Over a dozen people turned out on a dreary overcast day Monday to take part in Pearl Harbor Remembrance Day outside of the old Whitley County Courthouse in Williamsburg.
This is the 11th year for the ceremony, which is sponsored by the William Whitley Chapter of the National Society Daughters of the American Revolution and the Charles A. Gatliff Chapter of the National Society Sons of the American Revolution.
“It is really to show our appreciation for veterans,” noted Dianne Chambers, Regent for the William Whitley Chapter.
During the early morning hours of Dec. 7, 1941, forces from the Imperial Japanese Navy Air Service launched a surprise aerial attack on the Pearl Harbor naval base in Honolulu, Hawaii. The attack damaged all eight battleships that were in port, and resulted in the sinking of four of the battleships, in addition to damage done to several other ships. The attack killed 2,403 Americans, wounded 1,178 others, and resulted in the destruction of 188 aircraft.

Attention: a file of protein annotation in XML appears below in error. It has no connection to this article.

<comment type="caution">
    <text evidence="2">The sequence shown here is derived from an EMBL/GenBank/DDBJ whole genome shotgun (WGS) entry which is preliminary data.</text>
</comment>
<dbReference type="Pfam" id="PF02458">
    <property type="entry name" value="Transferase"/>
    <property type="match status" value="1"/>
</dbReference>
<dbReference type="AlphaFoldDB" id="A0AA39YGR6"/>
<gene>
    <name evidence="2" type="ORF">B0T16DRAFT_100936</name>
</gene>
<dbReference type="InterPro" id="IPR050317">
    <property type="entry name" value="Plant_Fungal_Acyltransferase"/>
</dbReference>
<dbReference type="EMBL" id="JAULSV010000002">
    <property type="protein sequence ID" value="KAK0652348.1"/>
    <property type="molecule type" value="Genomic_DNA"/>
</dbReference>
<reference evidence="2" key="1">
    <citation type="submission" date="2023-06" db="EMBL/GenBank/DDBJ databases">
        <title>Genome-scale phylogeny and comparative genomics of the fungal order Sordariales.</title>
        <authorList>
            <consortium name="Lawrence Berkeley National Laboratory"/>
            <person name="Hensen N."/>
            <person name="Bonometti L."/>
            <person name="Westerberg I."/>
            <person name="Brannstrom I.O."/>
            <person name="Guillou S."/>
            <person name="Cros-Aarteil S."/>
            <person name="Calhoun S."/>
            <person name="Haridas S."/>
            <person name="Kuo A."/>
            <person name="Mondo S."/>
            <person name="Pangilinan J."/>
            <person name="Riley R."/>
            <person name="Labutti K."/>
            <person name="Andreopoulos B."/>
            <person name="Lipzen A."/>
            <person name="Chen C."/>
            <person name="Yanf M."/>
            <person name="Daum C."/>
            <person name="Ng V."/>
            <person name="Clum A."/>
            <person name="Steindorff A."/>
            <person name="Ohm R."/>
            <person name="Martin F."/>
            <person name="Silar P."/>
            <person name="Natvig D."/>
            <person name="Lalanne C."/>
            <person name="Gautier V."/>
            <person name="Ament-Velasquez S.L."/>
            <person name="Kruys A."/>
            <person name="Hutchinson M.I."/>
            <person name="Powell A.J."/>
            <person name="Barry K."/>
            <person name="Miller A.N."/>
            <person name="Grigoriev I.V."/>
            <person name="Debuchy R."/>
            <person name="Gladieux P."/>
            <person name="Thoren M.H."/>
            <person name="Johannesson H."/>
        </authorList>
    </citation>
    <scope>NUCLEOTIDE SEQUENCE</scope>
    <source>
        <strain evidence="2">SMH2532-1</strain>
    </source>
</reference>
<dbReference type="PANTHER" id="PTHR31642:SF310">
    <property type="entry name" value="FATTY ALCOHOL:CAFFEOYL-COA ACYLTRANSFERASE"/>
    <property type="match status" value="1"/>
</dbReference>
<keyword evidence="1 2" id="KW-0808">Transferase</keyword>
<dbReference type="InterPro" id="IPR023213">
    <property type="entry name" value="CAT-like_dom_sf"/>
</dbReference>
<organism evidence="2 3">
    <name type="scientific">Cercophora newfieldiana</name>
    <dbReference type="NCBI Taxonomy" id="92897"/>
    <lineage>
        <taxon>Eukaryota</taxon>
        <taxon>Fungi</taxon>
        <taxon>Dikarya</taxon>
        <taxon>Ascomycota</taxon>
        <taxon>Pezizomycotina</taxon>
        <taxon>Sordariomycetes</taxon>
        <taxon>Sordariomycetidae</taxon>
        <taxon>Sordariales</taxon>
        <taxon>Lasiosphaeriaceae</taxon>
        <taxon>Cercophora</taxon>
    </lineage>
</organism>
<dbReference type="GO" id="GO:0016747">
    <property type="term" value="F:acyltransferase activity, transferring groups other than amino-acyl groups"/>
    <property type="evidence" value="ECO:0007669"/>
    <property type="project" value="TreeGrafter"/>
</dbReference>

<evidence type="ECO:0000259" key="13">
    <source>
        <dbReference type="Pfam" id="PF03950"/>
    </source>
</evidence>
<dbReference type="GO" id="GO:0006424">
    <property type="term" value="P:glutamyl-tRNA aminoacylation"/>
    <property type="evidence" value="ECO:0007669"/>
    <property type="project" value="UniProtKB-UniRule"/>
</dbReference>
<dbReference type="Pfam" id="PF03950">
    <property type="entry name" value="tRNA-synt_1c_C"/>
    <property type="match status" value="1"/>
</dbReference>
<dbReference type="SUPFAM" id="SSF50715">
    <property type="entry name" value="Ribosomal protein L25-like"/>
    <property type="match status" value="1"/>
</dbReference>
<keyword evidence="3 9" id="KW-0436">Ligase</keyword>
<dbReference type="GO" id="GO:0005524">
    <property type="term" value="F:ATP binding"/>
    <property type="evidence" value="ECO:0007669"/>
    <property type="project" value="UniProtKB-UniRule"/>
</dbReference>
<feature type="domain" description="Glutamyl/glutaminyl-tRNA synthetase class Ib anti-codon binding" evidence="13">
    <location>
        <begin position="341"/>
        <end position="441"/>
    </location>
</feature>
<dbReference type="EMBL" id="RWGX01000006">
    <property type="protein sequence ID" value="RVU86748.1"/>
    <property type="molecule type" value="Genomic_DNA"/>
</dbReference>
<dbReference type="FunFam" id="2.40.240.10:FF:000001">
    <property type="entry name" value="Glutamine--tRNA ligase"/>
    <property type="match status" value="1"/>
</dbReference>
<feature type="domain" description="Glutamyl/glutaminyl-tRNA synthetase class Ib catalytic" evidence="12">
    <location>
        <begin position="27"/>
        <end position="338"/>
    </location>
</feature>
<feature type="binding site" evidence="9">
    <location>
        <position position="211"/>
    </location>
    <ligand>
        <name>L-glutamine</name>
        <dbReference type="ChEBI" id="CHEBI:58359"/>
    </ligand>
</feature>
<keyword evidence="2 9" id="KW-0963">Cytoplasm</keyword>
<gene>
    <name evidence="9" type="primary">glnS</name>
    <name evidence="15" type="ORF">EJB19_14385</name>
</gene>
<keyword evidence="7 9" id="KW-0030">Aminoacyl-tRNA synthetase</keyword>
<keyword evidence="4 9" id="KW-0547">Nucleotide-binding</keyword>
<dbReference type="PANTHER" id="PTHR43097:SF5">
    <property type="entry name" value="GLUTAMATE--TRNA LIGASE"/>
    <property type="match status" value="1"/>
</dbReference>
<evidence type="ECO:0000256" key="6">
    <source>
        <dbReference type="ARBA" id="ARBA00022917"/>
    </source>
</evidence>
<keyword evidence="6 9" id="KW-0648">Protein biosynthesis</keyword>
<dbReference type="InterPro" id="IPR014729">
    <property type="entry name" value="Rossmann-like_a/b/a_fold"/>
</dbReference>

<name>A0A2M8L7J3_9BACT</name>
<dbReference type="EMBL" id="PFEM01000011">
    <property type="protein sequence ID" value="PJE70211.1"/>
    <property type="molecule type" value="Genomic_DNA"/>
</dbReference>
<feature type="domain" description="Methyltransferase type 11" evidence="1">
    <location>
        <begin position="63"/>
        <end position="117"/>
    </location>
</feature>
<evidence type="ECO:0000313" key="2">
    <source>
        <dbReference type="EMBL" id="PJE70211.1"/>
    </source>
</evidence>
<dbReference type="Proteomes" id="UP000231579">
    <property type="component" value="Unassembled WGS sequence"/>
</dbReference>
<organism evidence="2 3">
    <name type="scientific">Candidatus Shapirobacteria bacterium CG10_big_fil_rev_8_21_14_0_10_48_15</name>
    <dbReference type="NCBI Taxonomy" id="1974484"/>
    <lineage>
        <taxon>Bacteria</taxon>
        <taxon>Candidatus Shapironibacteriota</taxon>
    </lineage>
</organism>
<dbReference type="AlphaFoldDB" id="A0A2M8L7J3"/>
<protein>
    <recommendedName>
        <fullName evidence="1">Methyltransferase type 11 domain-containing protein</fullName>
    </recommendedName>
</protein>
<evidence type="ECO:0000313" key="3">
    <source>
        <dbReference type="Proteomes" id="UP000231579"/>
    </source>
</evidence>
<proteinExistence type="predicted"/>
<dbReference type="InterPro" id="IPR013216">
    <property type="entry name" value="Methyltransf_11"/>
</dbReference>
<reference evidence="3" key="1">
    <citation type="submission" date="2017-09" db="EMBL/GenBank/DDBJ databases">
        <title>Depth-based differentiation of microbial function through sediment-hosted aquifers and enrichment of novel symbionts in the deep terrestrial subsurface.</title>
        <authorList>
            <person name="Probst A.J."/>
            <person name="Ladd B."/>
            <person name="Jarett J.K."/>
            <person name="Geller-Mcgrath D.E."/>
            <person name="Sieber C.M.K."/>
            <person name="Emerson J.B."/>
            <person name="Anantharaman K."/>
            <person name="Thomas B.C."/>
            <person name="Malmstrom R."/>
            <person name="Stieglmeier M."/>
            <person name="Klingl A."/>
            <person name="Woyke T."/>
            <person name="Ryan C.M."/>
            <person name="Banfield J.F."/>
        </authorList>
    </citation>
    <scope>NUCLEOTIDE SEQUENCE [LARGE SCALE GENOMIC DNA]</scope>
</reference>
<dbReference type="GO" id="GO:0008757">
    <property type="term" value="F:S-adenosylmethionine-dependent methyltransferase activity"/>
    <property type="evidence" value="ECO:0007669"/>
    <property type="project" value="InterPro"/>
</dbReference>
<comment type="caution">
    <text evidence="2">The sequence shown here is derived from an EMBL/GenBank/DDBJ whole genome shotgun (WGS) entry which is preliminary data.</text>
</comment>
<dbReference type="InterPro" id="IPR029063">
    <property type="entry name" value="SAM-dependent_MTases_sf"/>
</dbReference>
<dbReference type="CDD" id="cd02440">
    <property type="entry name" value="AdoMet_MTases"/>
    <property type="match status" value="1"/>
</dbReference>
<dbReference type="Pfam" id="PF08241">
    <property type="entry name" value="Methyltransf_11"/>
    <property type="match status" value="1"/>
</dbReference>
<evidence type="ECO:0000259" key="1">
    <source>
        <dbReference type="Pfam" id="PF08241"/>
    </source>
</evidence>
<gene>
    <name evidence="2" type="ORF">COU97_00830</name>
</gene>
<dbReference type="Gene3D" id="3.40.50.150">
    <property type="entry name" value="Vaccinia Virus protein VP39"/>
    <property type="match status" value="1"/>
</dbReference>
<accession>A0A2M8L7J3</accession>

The day after the attack, President Franklin D. Roosevelt proclaimed Dec. 7, 1941, as “a day which will live in infamy,” during an address to a joint session of congress, where he requested a formal declaration of war on the Empire of Japan.
Congress approved the declaration of war an hour later.
“Observing Pearl Harbor Day is partly about looking back on a moment that defined American history. Also, it is a solemn event to honor our dead,” Chambers noted during Monday’s event.
William Whitley Chapter Chaplain Aretta Moses lead the invocation Monday. Captain Charles Gatliff Chapter Treasurer Paul Falin lead the pledge of allegiance.
The flag was at half-staff Monday in honor of Pearl Harbor Remembrance Day.
At the conclusion of the ceremony, Chambers and Dr. David Etter, who is president of the Captain Charles Gatliff Chapter, laid a wreath in front of a veterans’ monument at the old Whitley County Courthouse.
Etter then lead the benediction.
After the ceremony, members of both groups and veterans present posed for a group picture in front of the wreath.